My daughter had a violin recital this past weekend. She has studied the violin for two years. Thank you, your sympathy is gratefully accepted. I am happy to announce that we ARE definitively reaching the stage where some music is happening and it is not always challenging to listen to. Bless her.
The violin is a tough instrument. It is exacting in terms of your finger placement – just the slightest bit off and you’re off pitch. It is demanding in terms of your bow action – this is the reason for the screechy scratching sound that so many young students demonstrate for so long. It is also tough because it doesn’t get a lot of play in popular music (Thank you Lindsay Sterling for bucking the tide), so it is difficult to “play” with in the ways that students of piano and guitar might do. The violin is the instrument that the family studies together because it is loud and takes substantial time to gain even enough mastery simply not to offend others. Am I laying it on a little thick? I am LOVE with the fact that my daughter plays this incredibly difficult instrument. I chose the easy ones and gave up on the violin in a few months as an adult. She really does seem to love it. My swooning over that fact makes the test of endurance possible.
Back to the recital. If you don’t have a child, niece, nephew, beloved neighbor for whom you’ve attended a recital, I would recommend that you seek one of these students out. Recitals are a wonderful way to experience some music, but also to see young people striving, learning, and growing. It can be really touching.
I’ve shared observations from my son’s piano recital and the community that exists in these events here and all of those same things are true in the strings community. I do have some fresh observations from this weekend’s event that I’d like to share.
- The Impact of Fear Diminishes with Experience. The biggest difference between the younger students and the older students was not just skill and difficulty of music as I expected, but the ability to perform without looking like you are going to vomit at any minute. My poor baby (who is 11 and still on the young side of this crowd) cracked nary a grin and really was kind of green by the time she was done, despite playing her piece better than she ever has. An older student complimented her playing and then asked if she was okay “because you looked like you were going to puke.” He was actually quite kind, and given the caliber of his performance, his compliment counted double.
- You Get to Decide How to Continue from Here. Accompanists always follow. When you are playing with one and you freeze or forget your part or foul up, they will wait. You get to decide how to proceed – whether you march forward or back up. Your accompanist will find you and help pave that road.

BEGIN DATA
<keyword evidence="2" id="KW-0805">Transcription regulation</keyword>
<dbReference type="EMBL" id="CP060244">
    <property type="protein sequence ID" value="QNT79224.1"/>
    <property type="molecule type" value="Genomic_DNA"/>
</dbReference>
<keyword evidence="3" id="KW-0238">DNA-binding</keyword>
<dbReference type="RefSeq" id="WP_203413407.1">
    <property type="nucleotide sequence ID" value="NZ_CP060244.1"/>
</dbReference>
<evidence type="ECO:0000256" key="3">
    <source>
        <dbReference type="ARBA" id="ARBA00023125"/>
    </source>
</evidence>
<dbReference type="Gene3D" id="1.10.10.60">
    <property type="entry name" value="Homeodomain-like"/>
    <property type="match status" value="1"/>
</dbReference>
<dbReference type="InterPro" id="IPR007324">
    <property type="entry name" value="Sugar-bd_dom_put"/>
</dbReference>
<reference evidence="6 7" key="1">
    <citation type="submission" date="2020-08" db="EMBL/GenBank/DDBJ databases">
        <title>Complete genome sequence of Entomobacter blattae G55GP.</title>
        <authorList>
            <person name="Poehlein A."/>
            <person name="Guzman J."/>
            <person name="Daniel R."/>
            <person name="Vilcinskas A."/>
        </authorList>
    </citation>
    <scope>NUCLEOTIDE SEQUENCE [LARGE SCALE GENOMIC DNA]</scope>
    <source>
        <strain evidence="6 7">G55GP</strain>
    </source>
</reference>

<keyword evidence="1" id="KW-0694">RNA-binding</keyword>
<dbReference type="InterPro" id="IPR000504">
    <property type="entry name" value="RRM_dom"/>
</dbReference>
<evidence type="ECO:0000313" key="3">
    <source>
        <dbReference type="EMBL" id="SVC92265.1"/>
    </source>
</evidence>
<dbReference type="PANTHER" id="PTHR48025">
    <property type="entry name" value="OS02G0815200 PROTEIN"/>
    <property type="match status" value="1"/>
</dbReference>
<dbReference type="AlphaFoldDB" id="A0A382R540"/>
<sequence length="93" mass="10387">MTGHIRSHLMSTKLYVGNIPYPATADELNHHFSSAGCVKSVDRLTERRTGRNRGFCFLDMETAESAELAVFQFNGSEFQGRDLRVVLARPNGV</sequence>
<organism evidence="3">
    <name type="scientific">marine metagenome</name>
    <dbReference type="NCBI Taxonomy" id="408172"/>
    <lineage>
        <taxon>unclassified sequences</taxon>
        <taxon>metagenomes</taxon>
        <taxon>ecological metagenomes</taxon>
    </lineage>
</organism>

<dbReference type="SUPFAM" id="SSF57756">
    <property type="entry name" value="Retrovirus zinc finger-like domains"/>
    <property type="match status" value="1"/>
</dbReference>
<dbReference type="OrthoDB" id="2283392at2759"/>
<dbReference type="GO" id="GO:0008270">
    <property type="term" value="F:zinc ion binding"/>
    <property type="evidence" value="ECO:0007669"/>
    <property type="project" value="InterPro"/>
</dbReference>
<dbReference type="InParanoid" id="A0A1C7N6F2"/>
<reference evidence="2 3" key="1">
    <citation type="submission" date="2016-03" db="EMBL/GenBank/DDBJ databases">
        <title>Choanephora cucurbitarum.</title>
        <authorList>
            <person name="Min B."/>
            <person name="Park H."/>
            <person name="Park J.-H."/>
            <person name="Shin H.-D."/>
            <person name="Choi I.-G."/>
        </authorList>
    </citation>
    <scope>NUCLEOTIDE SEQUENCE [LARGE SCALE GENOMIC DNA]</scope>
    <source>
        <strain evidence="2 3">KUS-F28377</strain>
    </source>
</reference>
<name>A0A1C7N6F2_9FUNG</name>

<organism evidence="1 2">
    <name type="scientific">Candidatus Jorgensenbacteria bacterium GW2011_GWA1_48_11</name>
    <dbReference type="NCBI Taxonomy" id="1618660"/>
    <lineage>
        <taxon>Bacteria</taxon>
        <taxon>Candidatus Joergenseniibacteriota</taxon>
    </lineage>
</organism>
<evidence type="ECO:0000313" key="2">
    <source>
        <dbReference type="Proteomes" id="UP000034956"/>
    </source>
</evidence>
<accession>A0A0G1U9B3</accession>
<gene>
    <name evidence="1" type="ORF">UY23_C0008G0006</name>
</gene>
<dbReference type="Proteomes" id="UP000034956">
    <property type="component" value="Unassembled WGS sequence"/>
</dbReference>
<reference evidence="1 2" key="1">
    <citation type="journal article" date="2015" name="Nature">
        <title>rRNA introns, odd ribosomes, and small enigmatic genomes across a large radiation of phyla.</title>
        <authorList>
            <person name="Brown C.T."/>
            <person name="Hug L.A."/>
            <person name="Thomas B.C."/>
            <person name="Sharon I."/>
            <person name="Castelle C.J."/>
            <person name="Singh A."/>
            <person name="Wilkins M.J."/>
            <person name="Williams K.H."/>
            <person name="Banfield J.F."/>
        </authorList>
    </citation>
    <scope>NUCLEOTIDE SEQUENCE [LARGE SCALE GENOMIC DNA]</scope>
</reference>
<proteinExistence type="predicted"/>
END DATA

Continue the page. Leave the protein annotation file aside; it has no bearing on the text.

- Work and Artistry are Both Needed. When playing the strings it seems to me that one hand chops wood, the other turns it into art. The bow hand and arm moves almost constantly, for more advanced players that movement is fluid and doesn’t even necessarily seem to reflect the rhythm of what they are doing. The hand on the fretboard determines what the notes, and the quality of those notes will be. I know there’s a lot more nuance to this analysis, but this is how it struck me on this day. One hand chopping wood, the other carving the statue. It is critical to remember which hand is doing what AND to recognize that both must be done well for success.
- Doing It for Yourself. The performers that were the most enjoyable to watch barely seemed to notice the audience after their required entrance bow. They commanded the stage and the space naturally by doing THEIR thing. They allowed themselves to dive in and just play the music AND to experience the moment.
- Your Body is Part of Every Experience. Music is meant to be embodied. With experience and a growing comfort level, these students were able to leave the standing as a statue in an approximation of perfect string playing stance into one that allowed for a little more flow, a little more interaction, as thought the whole body was part of the production of sound.
- Creating Something Amazing Requires Leaving Worries Behind. No one is troubled by the wardrobe malfunction of a 17 year old violin phenom. One young woman’s blouse became slightly more revealing (not insanely so, but she noticed it and had a moment of concern) when she donned her instrument and began to play. Nobody reacted. We all just listened. No one would want to risk interrupting the amazing thing that was happening. I just wasn’t important in the face of what she was creating.
I admit that I thought that attending these events would be hard, and it is at times. It is a long to sit still for those of us who are not native sit stillers. But the joy in it for me is ALL of the things that are going on: all of the music, all of the learning, all of the growth, all of the opportunities to watch young people being afraid and doing it anyway. What a fine example of living.